Understandably, the Government has brought in a variety of laws in an effort to contain the spread of the covid virus, but some of us struggle to make sense of many of them. A relative of mine lives in a tiny village with a handful of residents, none of whom have reported any symptoms. The nearest town – so called because it has a shop – is five miles away. It is now illegal for more than six villagers to stop and have a chat with each other, unless of course they all troop down to the local pub and do it there.
Many youth groups or organisations providing activities for young or old are now finding it difficult to recruit helpers because of the insistence of safeguarding training. If three families who have been neighbours for years set up a youth club for their kids, the adults have to undergo training in order to supervise their own children playing together.
An elderly friend of mine with nearly sixty years of front line experience in Christian ministry in this country and on the mission field, is having to sign up for a safeguarding training course because he has agreed to be a trustee of a local church.
I am sure that all of us are in favour of sensible health and safety precautions and safeguarding measures, but once regulations are imposed in a blanket fashion without regard for differing circumstances, it is understandable that some of us find them silly instead of sensible.
Apparently, Henry Ford said, “Say, what do I care about Napoleon? What do we care about what they did 500 or 1,000 years ago? It means nothing to me. History is more or less bunk. It’s tradition. We don’t want tradition. We want to live in the present and the only history that is worth a tinker’s dam is the history we make today.”
University professor Steve Mason goes a step further: “To say that history teaches us lessons is a misleading and dangerous statement”
During the Second World War, C.S. Lewis spoke at many gatherings of those in the armed forces. He was always a popular speaker, but he sometimes found the response he received to be limited. When asked what he found the most difficult aspect of addressing these gatherings, he replied “A lack of a sense of history”.
I am not certain what Steve Mason has achieved (and as that is history, perhaps I should ignore it), but it I do acknowledge that Henry Ford transformed the motor industry and built an awful lot of cars.
As far as I am aware, C.S.Lewis’s chosen method of transport was walking whenever possible and he never built a car in his life. What I do know, is that in a survey at the end of last Century, a couple of hundred leading Christian thinkers and speakers were asked to list the people who had been most influential in their life. There were a couple of categories, but Lewis was rated in the top three in both of them.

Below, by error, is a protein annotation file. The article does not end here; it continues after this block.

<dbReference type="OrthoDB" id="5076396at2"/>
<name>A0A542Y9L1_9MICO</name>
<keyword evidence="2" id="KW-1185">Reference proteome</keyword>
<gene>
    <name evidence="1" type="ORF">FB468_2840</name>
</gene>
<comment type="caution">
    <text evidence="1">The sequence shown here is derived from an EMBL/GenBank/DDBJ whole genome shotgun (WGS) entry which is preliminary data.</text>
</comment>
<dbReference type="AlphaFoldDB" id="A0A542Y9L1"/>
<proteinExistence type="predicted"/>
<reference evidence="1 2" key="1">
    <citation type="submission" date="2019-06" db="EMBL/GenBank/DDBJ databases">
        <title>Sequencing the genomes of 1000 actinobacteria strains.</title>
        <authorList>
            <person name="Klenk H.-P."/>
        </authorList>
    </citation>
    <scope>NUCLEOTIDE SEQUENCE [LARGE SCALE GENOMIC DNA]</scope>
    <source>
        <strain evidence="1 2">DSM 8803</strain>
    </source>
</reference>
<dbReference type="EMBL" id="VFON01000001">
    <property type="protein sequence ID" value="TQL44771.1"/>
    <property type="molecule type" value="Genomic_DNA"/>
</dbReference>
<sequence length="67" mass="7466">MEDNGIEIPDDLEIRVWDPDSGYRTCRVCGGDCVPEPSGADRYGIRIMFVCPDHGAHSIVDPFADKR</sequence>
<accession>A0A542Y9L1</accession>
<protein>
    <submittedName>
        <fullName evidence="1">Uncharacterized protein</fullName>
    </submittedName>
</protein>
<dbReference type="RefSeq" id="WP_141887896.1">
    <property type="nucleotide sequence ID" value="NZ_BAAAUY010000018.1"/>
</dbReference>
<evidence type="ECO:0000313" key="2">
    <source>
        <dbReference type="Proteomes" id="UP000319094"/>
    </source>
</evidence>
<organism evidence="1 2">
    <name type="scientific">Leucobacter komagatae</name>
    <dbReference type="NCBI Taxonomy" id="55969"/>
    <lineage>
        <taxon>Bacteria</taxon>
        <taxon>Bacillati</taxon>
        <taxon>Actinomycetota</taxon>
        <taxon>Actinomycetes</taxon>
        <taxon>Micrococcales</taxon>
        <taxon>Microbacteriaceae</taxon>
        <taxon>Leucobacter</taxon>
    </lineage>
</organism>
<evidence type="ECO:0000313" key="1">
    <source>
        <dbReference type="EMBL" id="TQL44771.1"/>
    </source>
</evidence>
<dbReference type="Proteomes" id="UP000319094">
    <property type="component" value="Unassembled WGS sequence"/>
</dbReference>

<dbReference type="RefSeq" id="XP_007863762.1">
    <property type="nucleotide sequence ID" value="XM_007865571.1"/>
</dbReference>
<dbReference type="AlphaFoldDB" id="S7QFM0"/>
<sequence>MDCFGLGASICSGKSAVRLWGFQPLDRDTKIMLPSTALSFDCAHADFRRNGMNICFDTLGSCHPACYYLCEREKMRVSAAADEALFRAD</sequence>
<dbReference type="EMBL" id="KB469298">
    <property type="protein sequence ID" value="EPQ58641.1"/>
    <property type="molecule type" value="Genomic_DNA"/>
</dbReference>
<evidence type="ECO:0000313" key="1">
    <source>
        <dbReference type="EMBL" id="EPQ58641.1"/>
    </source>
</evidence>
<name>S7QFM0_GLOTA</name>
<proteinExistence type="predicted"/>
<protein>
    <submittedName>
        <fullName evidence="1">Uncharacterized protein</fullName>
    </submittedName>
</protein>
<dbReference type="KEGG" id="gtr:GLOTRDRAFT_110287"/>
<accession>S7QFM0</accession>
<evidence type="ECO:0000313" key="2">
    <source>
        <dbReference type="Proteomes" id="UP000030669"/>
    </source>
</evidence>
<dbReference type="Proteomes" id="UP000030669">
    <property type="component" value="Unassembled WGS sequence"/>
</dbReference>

Henry Ford and Steve Mason are probably both closer to the present trends in thinking in our society, but I believe they are both wrong.
One thing that history teaches us, is that the view of history as unreliable and unworthy of note, is of comparatively recent origin. It is not that I wish to infer that the present cannot teach us anything, but it does sometime seem that those who disdain the lessons of the past often ignore the possible lessons of the present as well. It is surely not a question of choosing between learning from now or then, and in any case, by tomorrow, now will be then as well. Those who set their hearts and minds to learn, can generally do so from any situation; past present or even in some circumstances, future.
For a follower of Jesus, who takes the bible seriously, it is not possible to ignore the fact that not only is most of the bible itself history, but that within it, it includes a good deal of reference to earlier historical events as well. It is also hard to ignore the fact that most of the great Christian thinkers have done their thinking within an historical framework of reference. Nor should we overlook the fact, that in sharing with others what God has done in our lives, we are simply recounting history, albeit on a small and personal scale.
The history of the Church offers significant opportunities for learning, and through that, developing our faith. Most revivals have been stirred by the record of previous revivals, and many potential dangerous mistakes have been avoided by recognising the mistakes that others have made in the past.
If C.S.Lewis was able to identify a lack of a sense of history as one of the barriers to the reception of the claims of Christianity, it might be worth reflecting on the spiritual condition of those who emphasise the now, as having far more significance than the lessons we might learn from the past.
In a recent skype conversation with Anna, one of my daughters in law, I mentioned that I was re-reading ‘The Four loves’ by C.S. Lewis which unpacks the meaning of the Greek words in a way that helpfully shows both the similarities and the differences between mere human love and the love of God. He does not belittle the love that is purely human – a love for a pet dog can be enriching and a true expression of our humanity – but it does not parallel God’s love toward us nor the love that is a vital aspect of Christian fellowship with fellow believers. But some of the great strengths of Lewis – his immense learning and astonishing breadth of reading – can sometimes be a barrier to those (an increasing number in our time) who struggle to read and engage with books such as this, which seriously stretch and challenge the mind.